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MS2 Unit 6 Pharm > Elderly Pharm > Flashcards

Flashcards in Elderly Pharm Deck (18):

does amount absorbed (bioavailability) change with age?



how does peak serum concentration change with age

may be lower and delayed


how do drugs with extensive first-pass effect change with age?

bioavailability may increase because less drug is extracted by the liver, which is smaller with reduced blood flow


factors that affect absorption

route of administration, what is taken with the drug, and comorbid illnesses. divalent cations can affect absorption of fluoroquinolones, enteral feedings interfere with absorption of some drugs, drugs that affect GI motility can affect absorption


what happens to gastric pH when you age?

less gastric acid causing higher pH in the stomach. may impact absorption of drugs such as cations.


effects of aging on volume of distribution

decreased body water = lower VoD for hydrophillic drugs
lower lead body mass = lower VD for drugs that bind muscle
increased fat stores = higher VD for lipophilic drugs
lower plasma protein = higher percentage of drug that is unbound


why might metabolic clearance of a drug by the liver be reduced?

aging decreases liver blood flow, size, and mass. liver is most common site of drug metabolism


phase I and phase II pathways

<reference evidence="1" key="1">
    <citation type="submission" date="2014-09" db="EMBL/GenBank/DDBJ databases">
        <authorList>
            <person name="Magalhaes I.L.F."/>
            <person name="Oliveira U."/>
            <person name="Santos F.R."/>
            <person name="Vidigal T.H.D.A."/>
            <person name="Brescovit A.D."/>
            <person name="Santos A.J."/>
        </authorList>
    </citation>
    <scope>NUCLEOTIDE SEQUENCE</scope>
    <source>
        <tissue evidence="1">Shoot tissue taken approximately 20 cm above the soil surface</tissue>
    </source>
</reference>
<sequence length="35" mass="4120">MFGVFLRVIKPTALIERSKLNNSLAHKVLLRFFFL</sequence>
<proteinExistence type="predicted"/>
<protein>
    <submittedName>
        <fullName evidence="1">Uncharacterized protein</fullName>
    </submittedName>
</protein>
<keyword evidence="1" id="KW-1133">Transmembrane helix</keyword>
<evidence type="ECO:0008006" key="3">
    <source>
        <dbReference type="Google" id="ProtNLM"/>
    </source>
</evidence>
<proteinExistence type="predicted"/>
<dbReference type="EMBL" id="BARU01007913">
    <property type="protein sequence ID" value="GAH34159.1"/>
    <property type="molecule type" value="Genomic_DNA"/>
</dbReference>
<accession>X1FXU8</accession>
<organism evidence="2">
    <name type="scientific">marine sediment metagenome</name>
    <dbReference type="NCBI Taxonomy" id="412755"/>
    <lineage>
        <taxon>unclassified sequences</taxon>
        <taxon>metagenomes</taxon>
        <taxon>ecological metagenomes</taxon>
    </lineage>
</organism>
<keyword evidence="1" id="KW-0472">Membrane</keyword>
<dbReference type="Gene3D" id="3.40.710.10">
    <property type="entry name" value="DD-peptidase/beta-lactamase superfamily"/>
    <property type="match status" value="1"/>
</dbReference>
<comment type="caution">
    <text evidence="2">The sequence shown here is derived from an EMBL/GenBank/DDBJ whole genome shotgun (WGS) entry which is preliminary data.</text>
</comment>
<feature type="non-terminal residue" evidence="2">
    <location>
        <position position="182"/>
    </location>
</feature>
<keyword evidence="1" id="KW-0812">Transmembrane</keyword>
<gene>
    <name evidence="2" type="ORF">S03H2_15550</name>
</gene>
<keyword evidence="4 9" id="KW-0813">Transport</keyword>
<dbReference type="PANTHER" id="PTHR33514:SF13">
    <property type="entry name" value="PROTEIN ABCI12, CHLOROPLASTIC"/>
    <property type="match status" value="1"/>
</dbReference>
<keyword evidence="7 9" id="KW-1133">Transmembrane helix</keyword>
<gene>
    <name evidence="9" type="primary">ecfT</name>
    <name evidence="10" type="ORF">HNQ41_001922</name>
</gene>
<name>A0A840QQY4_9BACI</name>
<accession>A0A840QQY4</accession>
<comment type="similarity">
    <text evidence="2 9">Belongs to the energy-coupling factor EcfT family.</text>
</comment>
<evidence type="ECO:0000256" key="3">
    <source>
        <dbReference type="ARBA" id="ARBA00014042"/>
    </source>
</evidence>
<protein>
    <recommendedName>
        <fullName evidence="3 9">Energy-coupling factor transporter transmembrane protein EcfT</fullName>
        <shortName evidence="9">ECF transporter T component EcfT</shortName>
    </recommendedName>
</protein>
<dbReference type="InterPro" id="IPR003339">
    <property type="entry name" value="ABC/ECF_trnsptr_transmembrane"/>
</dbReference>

phase I convert drugs to metabolites with greater, lesser, or the same effect as the parent compound. Phase II pathways convert drugs to inactive metabolites that do not accumulate


what phase of metabolism is preferred for old patients

phase II


other factors that affect drug metabolism

gender, hepatic congestion from heart failure, smoking


effects of aging on the kidney

decreased kidney size, renal blood flow, number of functioning nephrons, and renal tubular secretion. results in lower GFR


creatinine clearance and aging

decreased creatinine production and lower GFR leads to serum creatinine staying in the normal range, masking change in creatinine clearance!


2 ways to measure creatinine clearance

24 hour urine collection. Crockroft and Gault equation


successful pharmacotherapy

uses correct drug, prescribes correct dosage, targets the correct condition, is appropriate for the patient


most common drugs involved in ADE

cardiovascular, CNS, and musculoskeletal meds. meds with a narrow margin of safety


factors that increase risk of drug-drug interactions

increased number of meds consumed, multiple prescribers, multiple pharmacies, physiologic and pharmacokinetic changes


most common adverse effects of drug-drug interactions

confusion, cognitive impairment, arterial hypotension, acute renal failure


principles of prescribing for older patients

start at low dose, titrate upward slowly. avoid starting two drugs at the same time